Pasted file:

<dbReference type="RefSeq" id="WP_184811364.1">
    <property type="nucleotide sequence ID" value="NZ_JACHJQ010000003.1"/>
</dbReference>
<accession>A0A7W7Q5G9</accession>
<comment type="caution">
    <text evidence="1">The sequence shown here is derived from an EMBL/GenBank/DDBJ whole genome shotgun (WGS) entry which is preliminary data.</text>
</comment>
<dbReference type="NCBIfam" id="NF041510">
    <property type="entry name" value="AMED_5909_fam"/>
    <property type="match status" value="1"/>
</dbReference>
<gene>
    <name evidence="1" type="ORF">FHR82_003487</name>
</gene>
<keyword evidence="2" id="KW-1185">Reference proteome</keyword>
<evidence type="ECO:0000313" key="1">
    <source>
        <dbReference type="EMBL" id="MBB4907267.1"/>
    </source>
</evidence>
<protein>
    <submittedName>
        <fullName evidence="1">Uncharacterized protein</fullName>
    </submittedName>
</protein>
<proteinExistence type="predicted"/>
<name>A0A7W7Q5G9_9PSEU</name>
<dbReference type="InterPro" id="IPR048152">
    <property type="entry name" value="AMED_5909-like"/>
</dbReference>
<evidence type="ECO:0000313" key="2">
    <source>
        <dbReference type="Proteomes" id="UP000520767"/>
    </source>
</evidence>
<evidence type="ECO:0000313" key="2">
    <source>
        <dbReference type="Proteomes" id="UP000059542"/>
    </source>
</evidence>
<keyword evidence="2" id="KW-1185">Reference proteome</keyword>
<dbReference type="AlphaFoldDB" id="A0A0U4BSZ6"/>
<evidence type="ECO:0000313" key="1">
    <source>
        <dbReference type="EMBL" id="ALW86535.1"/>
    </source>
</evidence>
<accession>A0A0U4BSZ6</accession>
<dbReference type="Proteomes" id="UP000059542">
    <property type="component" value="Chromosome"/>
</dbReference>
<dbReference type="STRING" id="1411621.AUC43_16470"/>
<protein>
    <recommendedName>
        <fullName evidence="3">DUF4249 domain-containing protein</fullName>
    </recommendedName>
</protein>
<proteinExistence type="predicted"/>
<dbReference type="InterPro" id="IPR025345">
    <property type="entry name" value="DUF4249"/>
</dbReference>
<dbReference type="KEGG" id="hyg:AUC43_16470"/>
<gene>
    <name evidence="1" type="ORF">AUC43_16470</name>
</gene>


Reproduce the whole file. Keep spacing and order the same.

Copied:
<dbReference type="RefSeq" id="WP_184811364.1">
    <property type="nucleotide sequence ID" value="NZ_JACHJQ010000003.1"/>
</dbReference>
<accession>A0A7W7Q5G9</accession>
<comment type="caution">
    <text evidence="1">The sequence shown here is derived from an EMBL/GenBank/DDBJ whole genome shotgun (WGS) entry which is preliminary data.</text>
</comment>
<dbReference type="NCBIfam" id="NF041510">
    <property type="entry name" value="AMED_5909_fam"/>
    <property type="match status" value="1"/>
</dbReference>
<gene>
    <name evidence="1" type="ORF">FHR82_003487</name>
</gene>
<keyword evidence="2" id="KW-1185">Reference proteome</keyword>
<evidence type="ECO:0000313" key="1">
    <source>
        <dbReference type="EMBL" id="MBB4907267.1"/>
    </source>
</evidence>
<protein>
    <submittedName>
        <fullName evidence="1">Uncharacterized protein</fullName>
    </submittedName>
</protein>
<proteinExistence type="predicted"/>
<name>A0A7W7Q5G9_9PSEU</name>
<dbReference type="InterPro" id="IPR048152">
    <property type="entry name" value="AMED_5909-like"/>
</dbReference>
<evidence type="ECO:0000313" key="2">
    <source>
        <dbReference type="Proteomes" id="UP000520767"/>
    </source>
</evidence>
<evidence type="ECO:0000313" key="2">
    <source>
        <dbReference type="Proteomes" id="UP000059542"/>
    </source>
</evidence>
<keyword evidence="2" id="KW-1185">Reference proteome</keyword>
<dbReference type="AlphaFoldDB" id="A0A0U4BSZ6"/>
<evidence type="ECO:0000313" key="1">
    <source>
        <dbReference type="EMBL" id="ALW86535.1"/>
    </source>
</evidence>
<accession>A0A0U4BSZ6</accession>
<dbReference type="Proteomes" id="UP000059542">
    <property type="component" value="Chromosome"/>
</dbReference>
<dbReference type="STRING" id="1411621.AUC43_16470"/>
<protein>
    <recommendedName>
        <fullName evidence="3">DUF4249 domain-containing protein</fullName>
    </recommendedName>
</protein>
<proteinExistence type="predicted"/>
<dbReference type="InterPro" id="IPR025345">
    <property type="entry name" value="DUF4249"/>
</dbReference>
<dbReference type="KEGG" id="hyg:AUC43_16470"/>
<gene>
    <name evidence="1" type="ORF">AUC43_16470</name>
</gene>